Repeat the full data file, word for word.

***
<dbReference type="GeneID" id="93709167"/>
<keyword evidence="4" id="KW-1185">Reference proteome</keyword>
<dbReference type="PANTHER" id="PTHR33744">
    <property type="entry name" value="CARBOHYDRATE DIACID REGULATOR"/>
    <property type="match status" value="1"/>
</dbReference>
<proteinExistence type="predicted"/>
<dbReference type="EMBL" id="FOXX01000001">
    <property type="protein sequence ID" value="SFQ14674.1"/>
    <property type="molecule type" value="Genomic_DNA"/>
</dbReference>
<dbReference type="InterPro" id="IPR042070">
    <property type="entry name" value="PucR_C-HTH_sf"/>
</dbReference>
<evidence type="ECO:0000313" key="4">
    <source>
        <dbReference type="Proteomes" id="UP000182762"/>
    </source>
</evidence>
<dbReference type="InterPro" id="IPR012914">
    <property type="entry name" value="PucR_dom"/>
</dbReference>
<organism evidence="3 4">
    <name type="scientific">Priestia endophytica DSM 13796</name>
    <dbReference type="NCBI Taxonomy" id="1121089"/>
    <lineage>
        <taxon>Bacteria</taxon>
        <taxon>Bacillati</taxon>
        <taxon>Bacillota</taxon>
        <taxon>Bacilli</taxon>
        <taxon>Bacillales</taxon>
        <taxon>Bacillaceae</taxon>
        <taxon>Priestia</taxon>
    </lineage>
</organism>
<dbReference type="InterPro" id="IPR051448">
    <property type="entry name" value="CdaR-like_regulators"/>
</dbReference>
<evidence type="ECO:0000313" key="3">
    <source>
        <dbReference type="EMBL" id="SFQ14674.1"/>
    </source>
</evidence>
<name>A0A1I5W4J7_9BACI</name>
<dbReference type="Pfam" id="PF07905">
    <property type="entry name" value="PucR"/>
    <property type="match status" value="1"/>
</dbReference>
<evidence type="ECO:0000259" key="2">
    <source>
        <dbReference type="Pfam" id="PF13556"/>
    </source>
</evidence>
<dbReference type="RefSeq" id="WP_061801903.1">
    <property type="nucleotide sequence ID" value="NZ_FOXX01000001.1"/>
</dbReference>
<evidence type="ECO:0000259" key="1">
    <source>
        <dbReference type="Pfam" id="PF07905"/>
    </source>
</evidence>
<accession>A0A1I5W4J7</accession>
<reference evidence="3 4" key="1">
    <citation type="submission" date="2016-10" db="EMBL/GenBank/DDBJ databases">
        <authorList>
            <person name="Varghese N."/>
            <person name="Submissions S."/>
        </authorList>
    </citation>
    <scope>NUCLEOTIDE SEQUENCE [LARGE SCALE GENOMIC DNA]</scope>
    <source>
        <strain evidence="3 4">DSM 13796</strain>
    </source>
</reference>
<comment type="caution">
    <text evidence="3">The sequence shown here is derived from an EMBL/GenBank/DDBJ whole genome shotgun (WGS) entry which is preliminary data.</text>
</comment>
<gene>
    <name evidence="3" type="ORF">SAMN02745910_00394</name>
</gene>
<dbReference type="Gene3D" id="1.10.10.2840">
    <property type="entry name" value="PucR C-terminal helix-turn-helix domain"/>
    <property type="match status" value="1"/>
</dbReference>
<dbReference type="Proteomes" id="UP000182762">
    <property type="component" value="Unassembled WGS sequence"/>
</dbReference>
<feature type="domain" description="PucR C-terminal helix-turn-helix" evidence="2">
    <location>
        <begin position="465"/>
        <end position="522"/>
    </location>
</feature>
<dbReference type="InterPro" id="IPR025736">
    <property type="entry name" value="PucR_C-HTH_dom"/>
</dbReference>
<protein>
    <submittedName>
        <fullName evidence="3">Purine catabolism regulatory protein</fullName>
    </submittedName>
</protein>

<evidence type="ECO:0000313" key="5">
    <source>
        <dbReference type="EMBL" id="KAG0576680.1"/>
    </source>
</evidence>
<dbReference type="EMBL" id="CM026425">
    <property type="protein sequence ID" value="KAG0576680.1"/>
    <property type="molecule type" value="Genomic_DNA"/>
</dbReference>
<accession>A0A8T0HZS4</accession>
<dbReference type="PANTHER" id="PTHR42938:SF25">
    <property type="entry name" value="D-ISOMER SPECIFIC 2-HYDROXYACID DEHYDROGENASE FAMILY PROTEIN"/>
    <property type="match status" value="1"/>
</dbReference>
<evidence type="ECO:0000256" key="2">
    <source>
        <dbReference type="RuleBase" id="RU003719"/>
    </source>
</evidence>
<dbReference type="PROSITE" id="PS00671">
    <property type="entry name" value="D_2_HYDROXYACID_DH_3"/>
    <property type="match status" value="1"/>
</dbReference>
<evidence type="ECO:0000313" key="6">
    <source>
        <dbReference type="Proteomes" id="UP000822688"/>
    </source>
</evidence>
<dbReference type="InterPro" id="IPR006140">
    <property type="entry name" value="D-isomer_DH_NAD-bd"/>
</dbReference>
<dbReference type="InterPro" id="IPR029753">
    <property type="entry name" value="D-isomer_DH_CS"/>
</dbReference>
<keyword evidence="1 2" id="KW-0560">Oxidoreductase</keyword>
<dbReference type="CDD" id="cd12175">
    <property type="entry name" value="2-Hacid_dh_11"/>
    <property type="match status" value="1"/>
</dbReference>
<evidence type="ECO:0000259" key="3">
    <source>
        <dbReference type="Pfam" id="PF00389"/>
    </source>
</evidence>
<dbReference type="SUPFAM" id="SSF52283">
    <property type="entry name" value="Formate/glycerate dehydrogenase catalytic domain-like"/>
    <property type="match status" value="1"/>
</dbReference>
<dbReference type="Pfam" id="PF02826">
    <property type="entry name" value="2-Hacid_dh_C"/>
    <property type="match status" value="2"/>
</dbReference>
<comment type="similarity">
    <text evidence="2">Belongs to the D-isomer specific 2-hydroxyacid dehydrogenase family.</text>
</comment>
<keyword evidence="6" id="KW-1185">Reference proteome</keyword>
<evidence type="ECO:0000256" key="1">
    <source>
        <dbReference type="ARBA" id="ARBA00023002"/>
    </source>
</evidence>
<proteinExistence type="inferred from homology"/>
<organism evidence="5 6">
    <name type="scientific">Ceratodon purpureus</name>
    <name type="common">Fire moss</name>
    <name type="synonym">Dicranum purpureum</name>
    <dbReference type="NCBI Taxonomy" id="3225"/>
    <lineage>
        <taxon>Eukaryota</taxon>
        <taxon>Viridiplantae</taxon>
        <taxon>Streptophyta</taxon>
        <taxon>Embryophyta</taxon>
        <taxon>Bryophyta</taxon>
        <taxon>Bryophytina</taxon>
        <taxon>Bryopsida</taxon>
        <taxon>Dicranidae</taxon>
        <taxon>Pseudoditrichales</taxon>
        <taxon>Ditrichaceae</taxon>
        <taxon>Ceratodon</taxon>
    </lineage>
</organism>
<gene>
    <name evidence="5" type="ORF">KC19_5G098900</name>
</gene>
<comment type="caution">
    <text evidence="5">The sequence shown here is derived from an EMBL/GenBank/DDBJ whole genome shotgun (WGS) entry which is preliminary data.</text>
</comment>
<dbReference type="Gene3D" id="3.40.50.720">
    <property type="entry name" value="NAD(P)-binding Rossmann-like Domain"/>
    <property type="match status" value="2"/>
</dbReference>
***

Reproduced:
<dbReference type="GeneID" id="93709167"/>
<keyword evidence="4" id="KW-1185">Reference proteome</keyword>
<dbReference type="PANTHER" id="PTHR33744">
    <property type="entry name" value="CARBOHYDRATE DIACID REGULATOR"/>
    <property type="match status" value="1"/>
</dbReference>
<proteinExistence type="predicted"/>
<dbReference type="EMBL" id="FOXX01000001">
    <property type="protein sequence ID" value="SFQ14674.1"/>
    <property type="molecule type" value="Genomic_DNA"/>
</dbReference>
<dbReference type="InterPro" id="IPR042070">
    <property type="entry name" value="PucR_C-HTH_sf"/>
</dbReference>
<evidence type="ECO:0000313" key="4">
    <source>
        <dbReference type="Proteomes" id="UP000182762"/>
    </source>
</evidence>
<dbReference type="InterPro" id="IPR012914">
    <property type="entry name" value="PucR_dom"/>
</dbReference>
<organism evidence="3 4">
    <name type="scientific">Priestia endophytica DSM 13796</name>
    <dbReference type="NCBI Taxonomy" id="1121089"/>
    <lineage>
        <taxon>Bacteria</taxon>
        <taxon>Bacillati</taxon>
        <taxon>Bacillota</taxon>
        <taxon>Bacilli</taxon>
        <taxon>Bacillales</taxon>
        <taxon>Bacillaceae</taxon>
        <taxon>Priestia</taxon>
    </lineage>
</organism>
<dbReference type="InterPro" id="IPR051448">
    <property type="entry name" value="CdaR-like_regulators"/>
</dbReference>
<evidence type="ECO:0000313" key="3">
    <source>
        <dbReference type="EMBL" id="SFQ14674.1"/>
    </source>
</evidence>
<name>A0A1I5W4J7_9BACI</name>
<dbReference type="Pfam" id="PF07905">
    <property type="entry name" value="PucR"/>
    <property type="match status" value="1"/>
</dbReference>
<evidence type="ECO:0000259" key="2">
    <source>
        <dbReference type="Pfam" id="PF13556"/>
    </source>
</evidence>
<dbReference type="RefSeq" id="WP_061801903.1">
    <property type="nucleotide sequence ID" value="NZ_FOXX01000001.1"/>
</dbReference>
<evidence type="ECO:0000259" key="1">
    <source>
        <dbReference type="Pfam" id="PF07905"/>
    </source>
</evidence>
<accession>A0A1I5W4J7</accession>
<reference evidence="3 4" key="1">
    <citation type="submission" date="2016-10" db="EMBL/GenBank/DDBJ databases">
        <authorList>
            <person name="Varghese N."/>
            <person name="Submissions S."/>
        </authorList>
    </citation>
    <scope>NUCLEOTIDE SEQUENCE [LARGE SCALE GENOMIC DNA]</scope>
    <source>
        <strain evidence="3 4">DSM 13796</strain>
    </source>
</reference>
<comment type="caution">
    <text evidence="3">The sequence shown here is derived from an EMBL/GenBank/DDBJ whole genome shotgun (WGS) entry which is preliminary data.</text>
</comment>
<gene>
    <name evidence="3" type="ORF">SAMN02745910_00394</name>
</gene>
<dbReference type="Gene3D" id="1.10.10.2840">
    <property type="entry name" value="PucR C-terminal helix-turn-helix domain"/>
    <property type="match status" value="1"/>
</dbReference>
<dbReference type="Proteomes" id="UP000182762">
    <property type="component" value="Unassembled WGS sequence"/>
</dbReference>
<feature type="domain" description="PucR C-terminal helix-turn-helix" evidence="2">
    <location>
        <begin position="465"/>
        <end position="522"/>
    </location>
</feature>
<dbReference type="InterPro" id="IPR025736">
    <property type="entry name" value="PucR_C-HTH_dom"/>
</dbReference>
<protein>
    <submittedName>
        <fullName evidence="3">Purine catabolism regulatory protein</fullName>
    </submittedName>
</protein>

<evidence type="ECO:0000313" key="5">
    <source>
        <dbReference type="EMBL" id="KAG0576680.1"/>
    </source>
</evidence>
<dbReference type="EMBL" id="CM026425">
    <property type="protein sequence ID" value="KAG0576680.1"/>
    <property type="molecule type" value="Genomic_DNA"/>
</dbReference>
<accession>A0A8T0HZS4</accession>
<dbReference type="PANTHER" id="PTHR42938:SF25">
    <property type="entry name" value="D-ISOMER SPECIFIC 2-HYDROXYACID DEHYDROGENASE FAMILY PROTEIN"/>
    <property type="match status" value="1"/>
</dbReference>
<evidence type="ECO:0000256" key="2">
    <source>
        <dbReference type="RuleBase" id="RU003719"/>
    </source>
</evidence>
<dbReference type="PROSITE" id="PS00671">
    <property type="entry name" value="D_2_HYDROXYACID_DH_3"/>
    <property type="match status" value="1"/>
</dbReference>
<evidence type="ECO:0000313" key="6">
    <source>
        <dbReference type="Proteomes" id="UP000822688"/>
    </source>
</evidence>
<dbReference type="InterPro" id="IPR006140">
    <property type="entry name" value="D-isomer_DH_NAD-bd"/>
</dbReference>
<dbReference type="InterPro" id="IPR029753">
    <property type="entry name" value="D-isomer_DH_CS"/>
</dbReference>
<keyword evidence="1 2" id="KW-0560">Oxidoreductase</keyword>
<dbReference type="CDD" id="cd12175">
    <property type="entry name" value="2-Hacid_dh_11"/>
    <property type="match status" value="1"/>
</dbReference>
<evidence type="ECO:0000259" key="3">
    <source>
        <dbReference type="Pfam" id="PF00389"/>
    </source>
</evidence>
<dbReference type="SUPFAM" id="SSF52283">
    <property type="entry name" value="Formate/glycerate dehydrogenase catalytic domain-like"/>
    <property type="match status" value="1"/>
</dbReference>
<dbReference type="Pfam" id="PF02826">
    <property type="entry name" value="2-Hacid_dh_C"/>
    <property type="match status" value="2"/>
</dbReference>
<comment type="similarity">
    <text evidence="2">Belongs to the D-isomer specific 2-hydroxyacid dehydrogenase family.</text>
</comment>
<keyword evidence="6" id="KW-1185">Reference proteome</keyword>
<evidence type="ECO:0000256" key="1">
    <source>
        <dbReference type="ARBA" id="ARBA00023002"/>
    </source>
</evidence>
<proteinExistence type="inferred from homology"/>
<organism evidence="5 6">
    <name type="scientific">Ceratodon purpureus</name>
    <name type="common">Fire moss</name>
    <name type="synonym">Dicranum purpureum</name>
    <dbReference type="NCBI Taxonomy" id="3225"/>
    <lineage>
        <taxon>Eukaryota</taxon>
        <taxon>Viridiplantae</taxon>
        <taxon>Streptophyta</taxon>
        <taxon>Embryophyta</taxon>
        <taxon>Bryophyta</taxon>
        <taxon>Bryophytina</taxon>
        <taxon>Bryopsida</taxon>
        <taxon>Dicranidae</taxon>
        <taxon>Pseudoditrichales</taxon>
        <taxon>Ditrichaceae</taxon>
        <taxon>Ceratodon</taxon>
    </lineage>
</organism>
<gene>
    <name evidence="5" type="ORF">KC19_5G098900</name>
</gene>
<comment type="caution">
    <text evidence="5">The sequence shown here is derived from an EMBL/GenBank/DDBJ whole genome shotgun (WGS) entry which is preliminary data.</text>
</comment>
<dbReference type="Gene3D" id="3.40.50.720">
    <property type="entry name" value="NAD(P)-binding Rossmann-like Domain"/>
    <property type="match status" value="2"/>
</dbReference>